30th April – Beltane Eve. The Celtic tradition always celebrates on the eve of the day, going down into the darkness to be reborn again at the dawning of the day.

Hay Bluff - Dragon's Back in the mist

This feast – goddess feast – is about burgeoning, sensuality, courting, testing, the betrothal of the goddess and the god after she has tested him. In Britain we celebrate with Morris Dancing, dancing in the sunrise on a local sacred hill. I’ll be there, with friends, circa 0530 tomorrow morning at Arthur’s Stone, a wonderful place with fantastic views of the Cat’s back and the Dragon’s Back of Hay Bluff to the west. The sun, of course, comes up opposite and gradually lights the hills as the dancing progresses.

On my personal blog yesterday, I wrote …

Faery fiddler ???

Our word personality comes from the Greek word persona which was the mask Greek actors wore and of which they said it was “the mask through which the gods spoke”. For gods read our own souls. The personality’s job is also to guard the soul. One example of this that has come down to us through folklore is the Morris Men and Morris Dancing. Morris is likely derived from “Mary’s Men”. The name Mary comes from various words going back to Sanskrit meaning sea and has always been one of the words/names/concepts for the goddess, the flowing waters that give life, and indeed the sea was the soup of the beginning of Life on Earth. The Morris dances have much in common with various unarmed combat exercises and were likely practiced through dance both as ritual to the goddess and, later, as a way of continuing the old ways after the Christian invasions. So the personality is the Guardian of the soul as the king is the guardian of the queen.

Dancing the surise

This celebration of the goddess by her Guardians on the top of one of her hills on May Morning is ancient. Probably most folk have at least heard of Morris Dancing but to connect and realise this is one of the old traditions of Britain, and a shamanic one at that, doesn’t usually come to people’s minds. We hide our old lore so very well … right out in the open where anyone can trip over it, in consequence most people don’t see it at all :-).

Greeting the sunrise

There’s usually some singing as well as the dancing and that reminds me – last year they asked me to learn the Obby Oss song and sing it for them so I must get on that when I’ve done this! And the Hal an Toe too! This is about the Padstow Obby Oss – note, the Old Oss is in the Celtic colours of red/white/black. The Padstow celebrations are very special and the Oss (dragon) is quite fantastic. If you get a chance to go, do so. You have to book a B&B 2 yrs in advance though !!!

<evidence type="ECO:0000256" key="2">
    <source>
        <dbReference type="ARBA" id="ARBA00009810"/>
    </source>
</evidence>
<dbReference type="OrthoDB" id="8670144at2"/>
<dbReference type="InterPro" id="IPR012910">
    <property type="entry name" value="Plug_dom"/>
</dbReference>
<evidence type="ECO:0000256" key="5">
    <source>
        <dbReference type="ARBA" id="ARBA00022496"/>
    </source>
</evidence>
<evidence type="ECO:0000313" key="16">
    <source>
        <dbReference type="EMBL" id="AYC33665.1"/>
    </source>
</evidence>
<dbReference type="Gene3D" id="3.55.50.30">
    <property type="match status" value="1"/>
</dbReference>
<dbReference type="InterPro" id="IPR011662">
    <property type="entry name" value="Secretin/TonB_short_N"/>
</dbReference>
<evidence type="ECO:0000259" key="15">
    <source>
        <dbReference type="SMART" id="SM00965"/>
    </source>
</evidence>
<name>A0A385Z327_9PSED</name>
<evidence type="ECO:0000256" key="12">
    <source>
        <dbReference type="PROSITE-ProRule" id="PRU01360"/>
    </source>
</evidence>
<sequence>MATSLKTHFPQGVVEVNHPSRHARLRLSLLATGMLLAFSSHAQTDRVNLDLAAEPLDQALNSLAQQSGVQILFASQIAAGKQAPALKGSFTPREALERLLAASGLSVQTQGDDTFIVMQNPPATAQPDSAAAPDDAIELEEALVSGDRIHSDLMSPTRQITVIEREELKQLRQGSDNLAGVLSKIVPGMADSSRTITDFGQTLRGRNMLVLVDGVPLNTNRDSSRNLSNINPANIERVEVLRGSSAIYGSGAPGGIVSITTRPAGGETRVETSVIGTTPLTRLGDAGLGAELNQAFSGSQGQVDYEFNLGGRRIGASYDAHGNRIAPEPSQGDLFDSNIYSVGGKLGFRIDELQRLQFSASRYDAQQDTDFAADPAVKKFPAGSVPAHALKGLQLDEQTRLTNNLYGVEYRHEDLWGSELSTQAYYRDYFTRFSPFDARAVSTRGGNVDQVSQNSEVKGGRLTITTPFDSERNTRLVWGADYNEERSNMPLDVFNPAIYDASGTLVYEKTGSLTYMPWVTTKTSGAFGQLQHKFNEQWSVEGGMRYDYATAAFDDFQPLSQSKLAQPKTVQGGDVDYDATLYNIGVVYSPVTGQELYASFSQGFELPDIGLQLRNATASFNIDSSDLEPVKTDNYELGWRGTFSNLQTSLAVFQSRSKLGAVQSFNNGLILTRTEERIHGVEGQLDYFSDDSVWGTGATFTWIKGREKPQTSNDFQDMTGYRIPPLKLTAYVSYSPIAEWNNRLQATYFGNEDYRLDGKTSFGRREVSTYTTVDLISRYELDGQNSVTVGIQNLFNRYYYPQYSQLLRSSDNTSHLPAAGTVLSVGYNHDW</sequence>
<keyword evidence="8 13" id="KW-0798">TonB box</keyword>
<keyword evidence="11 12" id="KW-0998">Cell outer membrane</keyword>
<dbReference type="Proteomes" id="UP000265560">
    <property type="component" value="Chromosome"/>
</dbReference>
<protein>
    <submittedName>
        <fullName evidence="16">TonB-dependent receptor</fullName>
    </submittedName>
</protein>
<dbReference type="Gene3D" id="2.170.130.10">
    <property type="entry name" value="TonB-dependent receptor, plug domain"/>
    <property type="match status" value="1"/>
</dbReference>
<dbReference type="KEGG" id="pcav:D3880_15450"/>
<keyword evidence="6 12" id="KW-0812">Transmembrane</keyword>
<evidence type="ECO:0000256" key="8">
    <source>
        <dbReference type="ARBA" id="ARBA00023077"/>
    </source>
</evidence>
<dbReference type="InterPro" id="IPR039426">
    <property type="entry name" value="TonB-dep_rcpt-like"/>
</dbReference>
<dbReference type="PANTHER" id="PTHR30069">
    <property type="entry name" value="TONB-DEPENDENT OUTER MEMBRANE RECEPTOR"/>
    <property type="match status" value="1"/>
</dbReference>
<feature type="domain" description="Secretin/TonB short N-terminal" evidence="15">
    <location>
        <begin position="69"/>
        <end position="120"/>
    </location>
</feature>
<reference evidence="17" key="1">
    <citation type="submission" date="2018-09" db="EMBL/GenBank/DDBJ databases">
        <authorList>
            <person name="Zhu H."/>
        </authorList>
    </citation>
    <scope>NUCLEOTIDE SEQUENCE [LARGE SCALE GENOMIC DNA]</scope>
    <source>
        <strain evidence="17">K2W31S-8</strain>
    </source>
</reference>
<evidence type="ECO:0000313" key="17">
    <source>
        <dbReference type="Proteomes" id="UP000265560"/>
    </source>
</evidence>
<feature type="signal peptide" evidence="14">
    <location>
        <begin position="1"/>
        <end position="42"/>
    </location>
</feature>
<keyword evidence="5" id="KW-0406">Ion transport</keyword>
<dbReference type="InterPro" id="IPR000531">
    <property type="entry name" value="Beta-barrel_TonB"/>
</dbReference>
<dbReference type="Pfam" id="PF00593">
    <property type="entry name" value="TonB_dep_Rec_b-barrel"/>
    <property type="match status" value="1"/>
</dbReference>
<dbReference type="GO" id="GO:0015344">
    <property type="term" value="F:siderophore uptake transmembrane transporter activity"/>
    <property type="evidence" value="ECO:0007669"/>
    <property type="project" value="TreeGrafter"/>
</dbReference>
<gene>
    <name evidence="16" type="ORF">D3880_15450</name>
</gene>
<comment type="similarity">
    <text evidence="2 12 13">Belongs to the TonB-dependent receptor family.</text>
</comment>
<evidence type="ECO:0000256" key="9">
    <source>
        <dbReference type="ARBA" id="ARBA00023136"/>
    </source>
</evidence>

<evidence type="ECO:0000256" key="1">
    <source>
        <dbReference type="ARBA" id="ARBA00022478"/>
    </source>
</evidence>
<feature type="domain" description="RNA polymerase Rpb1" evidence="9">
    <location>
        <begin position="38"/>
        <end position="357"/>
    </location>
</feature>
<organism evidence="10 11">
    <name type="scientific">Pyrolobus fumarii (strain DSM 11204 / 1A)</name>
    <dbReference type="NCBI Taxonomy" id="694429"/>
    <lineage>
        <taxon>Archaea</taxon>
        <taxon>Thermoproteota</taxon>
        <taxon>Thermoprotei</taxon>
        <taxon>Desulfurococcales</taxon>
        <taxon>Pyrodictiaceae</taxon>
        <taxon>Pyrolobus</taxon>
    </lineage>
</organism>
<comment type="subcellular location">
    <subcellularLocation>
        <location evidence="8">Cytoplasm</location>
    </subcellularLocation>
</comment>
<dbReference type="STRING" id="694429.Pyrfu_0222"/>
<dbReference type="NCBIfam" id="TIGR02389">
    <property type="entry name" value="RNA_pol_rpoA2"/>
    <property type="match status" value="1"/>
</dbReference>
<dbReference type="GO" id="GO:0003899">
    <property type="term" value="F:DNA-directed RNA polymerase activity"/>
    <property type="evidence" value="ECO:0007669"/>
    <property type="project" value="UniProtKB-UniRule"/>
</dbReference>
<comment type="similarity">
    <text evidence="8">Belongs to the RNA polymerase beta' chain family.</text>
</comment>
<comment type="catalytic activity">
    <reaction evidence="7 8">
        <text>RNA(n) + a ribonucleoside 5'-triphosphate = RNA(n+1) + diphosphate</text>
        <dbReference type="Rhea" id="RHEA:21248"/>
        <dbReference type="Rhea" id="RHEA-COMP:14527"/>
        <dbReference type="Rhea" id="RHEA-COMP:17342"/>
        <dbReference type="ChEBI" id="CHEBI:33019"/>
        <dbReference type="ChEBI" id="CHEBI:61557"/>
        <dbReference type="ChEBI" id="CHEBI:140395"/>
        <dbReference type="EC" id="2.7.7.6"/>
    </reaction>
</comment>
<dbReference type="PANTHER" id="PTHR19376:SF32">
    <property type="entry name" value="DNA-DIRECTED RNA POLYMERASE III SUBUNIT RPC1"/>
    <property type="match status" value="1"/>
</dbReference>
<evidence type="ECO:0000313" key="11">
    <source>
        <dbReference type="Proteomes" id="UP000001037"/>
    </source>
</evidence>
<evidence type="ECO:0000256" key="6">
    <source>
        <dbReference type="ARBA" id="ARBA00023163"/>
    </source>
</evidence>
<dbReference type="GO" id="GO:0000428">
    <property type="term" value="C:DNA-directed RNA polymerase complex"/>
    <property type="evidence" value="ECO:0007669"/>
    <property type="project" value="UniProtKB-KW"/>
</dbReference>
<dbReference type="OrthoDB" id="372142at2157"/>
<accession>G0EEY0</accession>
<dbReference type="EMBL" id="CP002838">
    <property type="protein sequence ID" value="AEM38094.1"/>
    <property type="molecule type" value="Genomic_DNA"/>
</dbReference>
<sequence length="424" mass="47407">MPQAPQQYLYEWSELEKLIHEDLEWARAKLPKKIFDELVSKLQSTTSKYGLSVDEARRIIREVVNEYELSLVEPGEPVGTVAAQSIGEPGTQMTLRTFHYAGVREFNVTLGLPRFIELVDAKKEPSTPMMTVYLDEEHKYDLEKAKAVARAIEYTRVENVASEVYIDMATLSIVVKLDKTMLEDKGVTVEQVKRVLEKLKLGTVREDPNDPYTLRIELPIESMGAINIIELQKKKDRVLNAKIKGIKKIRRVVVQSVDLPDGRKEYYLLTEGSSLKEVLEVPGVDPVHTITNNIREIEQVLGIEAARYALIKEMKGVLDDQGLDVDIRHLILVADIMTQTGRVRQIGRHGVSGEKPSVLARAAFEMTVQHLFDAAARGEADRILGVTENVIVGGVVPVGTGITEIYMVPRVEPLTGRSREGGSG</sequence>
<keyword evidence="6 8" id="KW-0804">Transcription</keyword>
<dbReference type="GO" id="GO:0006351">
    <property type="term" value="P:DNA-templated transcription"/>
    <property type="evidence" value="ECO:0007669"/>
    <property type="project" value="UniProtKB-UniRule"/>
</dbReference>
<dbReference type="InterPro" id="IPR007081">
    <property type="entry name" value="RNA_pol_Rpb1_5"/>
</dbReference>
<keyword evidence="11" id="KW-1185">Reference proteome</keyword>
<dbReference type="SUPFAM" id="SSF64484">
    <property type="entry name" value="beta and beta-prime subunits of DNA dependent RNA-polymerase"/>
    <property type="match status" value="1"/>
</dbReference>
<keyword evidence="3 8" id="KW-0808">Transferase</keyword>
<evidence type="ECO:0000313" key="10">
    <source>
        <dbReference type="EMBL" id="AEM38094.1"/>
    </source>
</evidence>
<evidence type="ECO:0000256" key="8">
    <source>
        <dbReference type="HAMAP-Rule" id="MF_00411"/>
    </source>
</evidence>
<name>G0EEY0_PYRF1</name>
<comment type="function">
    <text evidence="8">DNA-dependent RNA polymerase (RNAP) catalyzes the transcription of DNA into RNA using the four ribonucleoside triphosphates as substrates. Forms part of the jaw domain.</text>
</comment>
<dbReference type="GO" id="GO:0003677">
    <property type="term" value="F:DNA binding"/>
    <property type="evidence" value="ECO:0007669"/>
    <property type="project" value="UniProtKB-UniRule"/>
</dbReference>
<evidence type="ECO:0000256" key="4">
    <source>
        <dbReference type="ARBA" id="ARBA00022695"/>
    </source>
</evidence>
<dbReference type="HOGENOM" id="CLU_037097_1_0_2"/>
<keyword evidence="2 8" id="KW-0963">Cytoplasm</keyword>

Since last year, I’ve got a pair of new knees. I’ve not been able to dance the Morris for years and years, I hope to give it a gentle go tomorrow morning. To dance for the goddess again would be so good.

Maggi dancing Morris 2009

These are some pix of us from last year. I’ll try to get some more tomorrow and put them up on a free-for-all day afterwards.

That’s NOT me out of costume … hope to be this year.

Loreena McKennitt’s  Mummers’ Dance is fantastic get-in-the-mood stuff.

Elen Sentier
… behind every gifted woman there’s usually a rather talented cat …
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ST/Z/SS – Straith: Blackthorn

The Moon-month for Straith runs from 15 Apr – 12 May (shares with Saille)

Blackthorn is the tree of retribution.

Blodeuwedd, Queen of the Night and Lady of Dreams.

Blodeuwedd’s tale is very deep. She is by no means the dippy faithless-wife character usually portrayed but a shapeshifting goddess and one of the many faces of Sovereignty, the goddess who is the Earth. Sovereignty is how the Celts think of the Lady, the spirit, the planetary energy, that which lives and moves and holds our being. This concept is similar to how the Dineh people of New Mexico, the Navajo, speak of it; they say Dammas, that which moves.

Blodeuwedd by Glyn Morgan

Blodeuwedd constellates a part of this for the Celtic tradition. Her story is of the shapeshifter. She is asked by Gwydion, the Master Enchanter of Britain, to inspirit and help his wastrel son, Llew Llaw Gyffes, to become a worthy Guardian and king for the Land of Gwynedd. She agrees but asks him to make a form to embody her for her work in Middleworld. Gwydion does this by taking nine flowers and making a body to house her spirit … The Hanes Blodeuwedd gives it as follows (from Robert Graves’ The White Goddess)

Not of father, nor of mother Was my blood, my body. I was spellbound by Gwydion, Prime enchanter of the Britons, When he formed me from nine blossoms, Nine buds of various kinds: From primrose of the mountain, Broom, meadow-sweet and cockle, Together intertwined, From bean in its shade-bearing A white spectral army Of earth, and earthly kind, From blossoms of the nettle, Oak, thorn and bashful chestnut – Nine powers of nine flowers, Nine powers in me combined, Nine buds of plant and tree. Long and white are my fingers As the ninth wave of the sea.

The flowers Gwydion uses are … Primrose, broom, meadow-sweet, cockle, bean, nettle, oak, thorn chestnut. He makes a body for the goddess to in-form so that she can work effectively in Middleworld and initiate Llew into the mysteries of kingship.

Indian Eagle Owl

The tale is deep and poignant. Often Llew appears “cute” and clever – his name means Lion of the Clever Hand – as Gwydion tricks his way through life. But when it comes to marrying the goddess, being king, all he cares about is pleasure and hunting. That is no use to the goddess at all! So she tests and tries him. he has a special geas (fate) that he can only be killed in a certain manner, Blodeuwedd teases him into telling her what it is. She then gets together with Llew’s Tánaiste – his alter ego who takes on some of the work of being king – to ensure he goes through the initiation of death. he does, and shapeshifts into his totem bird, the eagle, flies off to an ancient oak tree at the base of the mother-mountain of Wales, Snowdon, which bears his totem’s name of Eyre, Eagle. Gwydion hunts for him and is helped to find him by his “aunt” Ceridwen in her totem animal of a great sow who is eating the dead flesh that falls from Llew as he sits in the oak tree. Gwydion calls him down and calls him back from his totem into his man-shape again. They go home and Llew is now able to take up the kingship. Blodeuwedd, her job done, returns to her totem form as Queen of the Night, the owl, and the story ends. Ive used the picture of an Eagle Owl as this combines the totems of both Llew and Blodeuwedd.